- At Kankan Chadash, part four of a conversation on whether to teach the Chassidic idea that Hashem gets pleasure from our doing mitzvot, or the Maimonidean idea that such is kefirah, to the opposite audience.
- On the Main Line about the teshuva of Arnold Ehrlich.
- In Mol Araan -- is Barack Obama too skinny? some dietary advice.
- HaEmtza on mistreating Baalei Teshuva by not giving them full reign when teaching.
- JNUL now has Sefer HaChinuch, which I might include now in my "sources" roundups on the parsha. And HebrewBooks.org has Maggid Meisharim.
- Wolfish Musings complains of a made-for-TV-movie on CBS tonight (Sunday) called Loving Leah, where the plot is a woman (Leah) who undergoes yibbum. We don't do yibbum nowadays! Pesky Settler gives video of the actress who plays Leah's mother, on the View, where she displays a lack of knowledge and a dislike for Lubavitch Jews, e.g. saying they are all ugly, and talking about the backwards ways and attitudes of Chassidic Jews.
Meanwhile, Debbie Schlussel also complains about that interview on "The View".
At the NY Post, you can get a review, which includes a bit of plot summary. Apparently, the initial plan was to do chalitzah, but the irreligious brother refused. And yibbum is apparently presented as the first option.
Right off, he's distressed to find that he has to rip the lapels (the traditional sign of Jewish mourning) on his good suit. Worse, he finds out that he is also required by Jewish law to marry his widowed sister-in-law if she is childless.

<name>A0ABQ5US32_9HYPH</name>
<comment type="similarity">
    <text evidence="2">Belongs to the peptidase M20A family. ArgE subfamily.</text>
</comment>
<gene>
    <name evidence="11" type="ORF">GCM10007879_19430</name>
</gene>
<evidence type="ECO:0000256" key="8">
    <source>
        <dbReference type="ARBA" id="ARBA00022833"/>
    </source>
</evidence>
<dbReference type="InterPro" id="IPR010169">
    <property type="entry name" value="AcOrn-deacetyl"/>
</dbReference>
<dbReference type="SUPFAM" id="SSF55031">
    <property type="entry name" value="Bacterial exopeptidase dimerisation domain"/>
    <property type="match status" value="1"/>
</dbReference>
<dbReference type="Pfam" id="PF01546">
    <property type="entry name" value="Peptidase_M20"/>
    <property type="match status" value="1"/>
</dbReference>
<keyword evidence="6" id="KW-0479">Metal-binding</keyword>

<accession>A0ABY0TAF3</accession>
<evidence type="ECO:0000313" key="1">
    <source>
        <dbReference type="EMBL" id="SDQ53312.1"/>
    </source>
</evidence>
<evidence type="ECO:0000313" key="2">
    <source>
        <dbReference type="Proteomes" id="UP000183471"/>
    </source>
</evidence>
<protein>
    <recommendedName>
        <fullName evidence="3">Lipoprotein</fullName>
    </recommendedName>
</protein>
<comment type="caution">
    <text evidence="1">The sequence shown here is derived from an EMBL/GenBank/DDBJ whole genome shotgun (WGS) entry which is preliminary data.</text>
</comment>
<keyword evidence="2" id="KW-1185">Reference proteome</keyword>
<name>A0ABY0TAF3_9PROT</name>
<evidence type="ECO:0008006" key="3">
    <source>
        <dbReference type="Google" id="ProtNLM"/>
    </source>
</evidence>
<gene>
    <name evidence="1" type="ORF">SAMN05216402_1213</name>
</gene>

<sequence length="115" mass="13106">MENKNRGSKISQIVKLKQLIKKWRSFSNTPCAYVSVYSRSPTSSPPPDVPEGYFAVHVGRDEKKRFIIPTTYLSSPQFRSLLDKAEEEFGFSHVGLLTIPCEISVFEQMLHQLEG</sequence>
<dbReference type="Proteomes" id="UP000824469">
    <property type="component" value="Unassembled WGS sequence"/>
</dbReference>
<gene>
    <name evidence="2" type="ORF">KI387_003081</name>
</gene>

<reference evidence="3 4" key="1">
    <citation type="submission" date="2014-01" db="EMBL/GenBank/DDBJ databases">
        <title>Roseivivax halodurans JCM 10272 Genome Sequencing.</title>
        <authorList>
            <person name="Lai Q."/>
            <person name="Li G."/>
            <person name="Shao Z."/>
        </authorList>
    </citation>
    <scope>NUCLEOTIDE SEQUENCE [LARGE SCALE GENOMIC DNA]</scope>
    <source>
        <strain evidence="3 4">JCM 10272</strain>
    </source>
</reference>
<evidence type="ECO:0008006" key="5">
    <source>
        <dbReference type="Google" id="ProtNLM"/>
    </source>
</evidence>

Jake is already engaged to a WASPy fellow doctor, Carol (Christy Pusz). He's relieved to discover that he can get out marrying his sister-in-law if he waits two months and 28 days and participates in an ancient ceremony.
At the ceremony, he is told to lean against a wall wearing a special shoe. Leah then kneels down, unties the special shoe, lifts up his leg, removes the shoe, throws it across the room, while Jake loudly denies his brother's existence.
Wearing the shoe is one thing, denying his brother's existence is another. So he and Leah get married instead and she moves - wigs and all - with him to DC.
He would not have to deny the brother's existence in a chalitza ceremony; that is a misunderstanding of what goes on... And regardless, yibbum would not be practiced by a frum Lubavitch woman nowadays. She would sit as an agunah, not able to marry, until they figured out a way to compel the brother to participate. See here, on zikkah le-yibbum. And see here is the Rif where he lays out the order of a chalitzah.